Judge Bates of the D.C. District Court handed down his opinion in the Maqaleh v. Gates case today. This case was filed by detainees held at a military detention facility, similar to the one at Gitmo, at Bagram Air Base in Afghanistan. The question at issue in the case was whether the Boumediene opinion extended habeas corpus rights to some held at Bagram as long as they were not Afghan citizens or prisoners captured in Afghanistan. The opinion concludes that those held at the only distinguising characteristic between those held at Bagram and those held at Gitmo is their geographic location. I will highlight some parts of the opinion I believe are important.
The first thing that jumped out at me was very early on in the opinion when Judge Bates stated that the "objective degree of control" the U.S. has over Bagram was closely analogous to the kind of control the U.S. has over Gitmo. The amount of control the U.S. had over a facility located in another country was an important part of the Boumediene opinion. The opinion goes on to say that Bagram does present habeas obstacles that Gitmo didn't because Bagram is located in a war zone, but that those obstacles were not "insurmountable."
In examining the court's jurisdiction to hear the case, the opinion finds that Boumediene was an "as applied" rejection of section 7 of the Military Commissions Act. This meant that section 7 could still be constitutional when used in relation to habeas petitions from other prisons such as Bagram. In determining whether habeas applies to those at Bagram, Judge Bates broke the Supreme Court's 3 part test Boumediene test into 6 parts: 1) what is the detainee's citizenship; 2) what is his status (i.e. is he an enemy combatant?); 3) was the process that determined his status adequate; 4) where was he apprehended; 5) what kind of facility is he held in; and 6) what are the "practical obstacles" in extending habeas to him. The court decided to apply this test in an individualized manner to each detainee rather than a general application to all detainees at the same time. Three of the factors were the same for all detainees in this case in that they 1) were all enemy combatants 2) captured outside the U.S. and 3) none of them are U.S. citizens. It found that the fact that none of them are U.S. citizens is a mark against extending habeas to them, but that it is only one factor and all factors must be weighed. The court was also rather dismissive of the factor pertaining to the process that labeled the detainees "enemy combatants." It found that the process was broad and indiscriminate, and thus weighed in favor of the more structured habeas process.
An important part of the opinion comes when Judge Bates talks about the site of apprehension. The court noted that all four of the detainees in this case were captured outside of Afghanistan and then "rendered" to Bagram. Rendition, as you may know, has become a somewhat favored tool in the fight against terrorism and involves capturing a suspected terrorist in one country and then moving them to another for purposes of confinement or interrogation. This section is important because it lays out a limit to application of habeas rights. Bates finds that there is "a meaningful distinction between Bagram prisoners captured outside Afghanistan... and Bagram detainees who were captured on the battlefield in Afghanistan." The distinction is that those captured in Afghanistan were captured in a theater of war and therefore are subject to different rules, while those rendered into the country should be treated differently. The court says they should be treated differently because it is important to control the power of the Executive to render people to other countries so that the Constitution will not apply to them.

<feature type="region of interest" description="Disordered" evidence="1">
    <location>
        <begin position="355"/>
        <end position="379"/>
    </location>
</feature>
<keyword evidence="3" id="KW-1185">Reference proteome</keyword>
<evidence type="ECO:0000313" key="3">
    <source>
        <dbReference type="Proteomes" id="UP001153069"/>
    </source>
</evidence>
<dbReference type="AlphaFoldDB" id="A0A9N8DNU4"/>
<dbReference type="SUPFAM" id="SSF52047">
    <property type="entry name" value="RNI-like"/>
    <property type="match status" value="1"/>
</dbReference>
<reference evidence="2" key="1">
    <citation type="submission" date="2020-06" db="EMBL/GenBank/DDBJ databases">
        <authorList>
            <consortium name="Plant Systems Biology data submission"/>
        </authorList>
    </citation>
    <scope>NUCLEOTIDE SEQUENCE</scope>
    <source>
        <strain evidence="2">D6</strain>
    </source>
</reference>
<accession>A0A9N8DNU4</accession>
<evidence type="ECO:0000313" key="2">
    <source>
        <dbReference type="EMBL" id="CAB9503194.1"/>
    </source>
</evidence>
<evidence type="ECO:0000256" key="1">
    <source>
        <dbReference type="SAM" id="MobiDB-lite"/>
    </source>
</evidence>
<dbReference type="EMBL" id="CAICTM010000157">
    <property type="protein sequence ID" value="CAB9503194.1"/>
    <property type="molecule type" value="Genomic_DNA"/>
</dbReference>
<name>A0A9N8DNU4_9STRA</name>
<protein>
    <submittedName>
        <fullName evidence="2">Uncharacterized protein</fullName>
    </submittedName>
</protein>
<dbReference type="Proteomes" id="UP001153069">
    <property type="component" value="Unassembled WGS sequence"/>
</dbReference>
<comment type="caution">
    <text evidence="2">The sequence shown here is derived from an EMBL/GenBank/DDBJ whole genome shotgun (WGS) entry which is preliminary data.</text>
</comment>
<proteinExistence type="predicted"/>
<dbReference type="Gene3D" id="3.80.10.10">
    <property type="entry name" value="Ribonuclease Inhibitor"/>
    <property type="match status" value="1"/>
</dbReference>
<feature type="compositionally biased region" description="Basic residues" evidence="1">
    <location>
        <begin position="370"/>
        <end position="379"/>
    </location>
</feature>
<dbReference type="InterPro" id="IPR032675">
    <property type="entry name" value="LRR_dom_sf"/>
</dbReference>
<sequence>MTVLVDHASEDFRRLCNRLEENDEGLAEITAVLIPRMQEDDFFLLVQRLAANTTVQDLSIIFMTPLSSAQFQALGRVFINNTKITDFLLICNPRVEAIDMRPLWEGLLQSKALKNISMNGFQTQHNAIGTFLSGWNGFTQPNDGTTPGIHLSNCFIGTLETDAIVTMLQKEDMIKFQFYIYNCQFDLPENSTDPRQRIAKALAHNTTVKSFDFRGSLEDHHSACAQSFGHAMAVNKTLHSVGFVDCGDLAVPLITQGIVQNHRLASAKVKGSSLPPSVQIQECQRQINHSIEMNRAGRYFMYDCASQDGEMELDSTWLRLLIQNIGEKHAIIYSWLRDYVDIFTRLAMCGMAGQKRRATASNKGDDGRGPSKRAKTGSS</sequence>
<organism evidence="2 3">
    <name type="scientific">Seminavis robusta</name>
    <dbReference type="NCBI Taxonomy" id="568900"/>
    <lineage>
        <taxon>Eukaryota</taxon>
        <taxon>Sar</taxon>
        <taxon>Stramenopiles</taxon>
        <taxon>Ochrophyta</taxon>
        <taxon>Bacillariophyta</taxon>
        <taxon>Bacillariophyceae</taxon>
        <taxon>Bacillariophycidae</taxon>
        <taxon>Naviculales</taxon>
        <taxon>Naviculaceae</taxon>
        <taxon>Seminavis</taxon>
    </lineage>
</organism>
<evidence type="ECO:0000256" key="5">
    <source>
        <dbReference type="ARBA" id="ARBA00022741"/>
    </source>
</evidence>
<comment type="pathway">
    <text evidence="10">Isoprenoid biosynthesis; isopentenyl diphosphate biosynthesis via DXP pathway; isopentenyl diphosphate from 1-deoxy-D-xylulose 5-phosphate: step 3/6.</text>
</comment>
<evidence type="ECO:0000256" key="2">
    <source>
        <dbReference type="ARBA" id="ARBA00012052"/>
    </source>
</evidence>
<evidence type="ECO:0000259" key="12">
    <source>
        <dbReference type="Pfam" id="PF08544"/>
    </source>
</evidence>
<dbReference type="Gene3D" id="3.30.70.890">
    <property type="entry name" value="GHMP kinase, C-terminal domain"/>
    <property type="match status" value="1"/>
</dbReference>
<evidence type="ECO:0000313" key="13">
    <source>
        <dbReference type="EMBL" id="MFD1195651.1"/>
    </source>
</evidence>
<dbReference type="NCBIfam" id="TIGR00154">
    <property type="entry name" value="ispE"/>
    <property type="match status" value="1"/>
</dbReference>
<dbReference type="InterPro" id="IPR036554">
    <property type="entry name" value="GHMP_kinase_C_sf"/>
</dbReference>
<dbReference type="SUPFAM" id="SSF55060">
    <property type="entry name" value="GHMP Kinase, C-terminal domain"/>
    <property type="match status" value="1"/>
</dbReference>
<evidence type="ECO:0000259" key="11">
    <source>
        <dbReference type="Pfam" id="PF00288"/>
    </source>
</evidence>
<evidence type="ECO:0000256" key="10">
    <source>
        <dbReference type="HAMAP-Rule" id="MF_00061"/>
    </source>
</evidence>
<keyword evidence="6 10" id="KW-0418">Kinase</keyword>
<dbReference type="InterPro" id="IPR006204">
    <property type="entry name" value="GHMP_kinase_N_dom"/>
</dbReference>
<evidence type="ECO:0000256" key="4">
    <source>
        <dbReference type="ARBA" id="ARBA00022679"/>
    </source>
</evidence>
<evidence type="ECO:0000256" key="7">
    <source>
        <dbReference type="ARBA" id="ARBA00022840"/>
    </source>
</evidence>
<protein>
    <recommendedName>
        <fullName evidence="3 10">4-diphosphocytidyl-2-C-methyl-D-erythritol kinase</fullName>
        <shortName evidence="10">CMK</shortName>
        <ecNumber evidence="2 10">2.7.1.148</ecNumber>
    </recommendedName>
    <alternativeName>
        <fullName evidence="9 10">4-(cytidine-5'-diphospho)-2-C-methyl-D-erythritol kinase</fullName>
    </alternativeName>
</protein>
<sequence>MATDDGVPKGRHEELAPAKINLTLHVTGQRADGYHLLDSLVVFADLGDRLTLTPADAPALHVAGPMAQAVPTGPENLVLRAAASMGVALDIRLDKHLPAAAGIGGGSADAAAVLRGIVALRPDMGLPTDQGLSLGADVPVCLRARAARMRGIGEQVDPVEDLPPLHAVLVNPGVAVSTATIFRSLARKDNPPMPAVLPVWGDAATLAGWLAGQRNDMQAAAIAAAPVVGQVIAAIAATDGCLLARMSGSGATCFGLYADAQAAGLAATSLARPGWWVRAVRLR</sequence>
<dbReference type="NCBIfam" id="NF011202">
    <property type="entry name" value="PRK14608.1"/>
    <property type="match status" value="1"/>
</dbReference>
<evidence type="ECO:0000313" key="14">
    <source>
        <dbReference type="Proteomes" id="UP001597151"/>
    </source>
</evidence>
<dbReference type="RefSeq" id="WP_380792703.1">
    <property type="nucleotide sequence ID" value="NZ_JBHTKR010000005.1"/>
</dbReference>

The court felt that the 3 factors in its test that are most important are: 1) site of detention; 2) process used to determine status; and 3) practical obstacles of entitlement to habeas. Site of detention hinges on degree of control which, as I said earlier, was a big factor in Boumediene. It found that the jurisdiction the U.S. has over Gitmo is significantly greater than that it has over Bagram; however, the court said that the most important aspect to examine was the "objective degree of control." This distinction between jurisdiction and degree of control allows the court to say that while jurisdiction over Bagram may not be complete, the objective degree of control over the facility is. A contrast is drawn between Bagram and Landsburg prison which was an allied prison facility set up after WWII. Landsburg was at the center of a major Supreme Court decsion in the case of Johnson v. Eisentrager, where the Court found, among other things, that the U.S. didn't have control over the prison. I won't go into detail about Eisentrager in this post, but Judge Bates sets up a spectrum to illustrate degree of control in this opinion with Gitmo at one end and Landsburg at the other, and says that Bagram is more on the Gitmo side of the spectrum. Taking away a little from finding objective control is the U.S.'s intent to stay for an extended period of time at Bagram. The court felt that there wasn't a clear showing of an inent to stay for an extended period of time so it weighed that against finding objective control. What this all boils down to is that Maqaleh finds that Bagram is objectively under the control of the U.S., but that the control is less than that at Gitmo and therefore this factor weighs slightly in favor of the detainees in this case, but not as much as it did in Boumediene.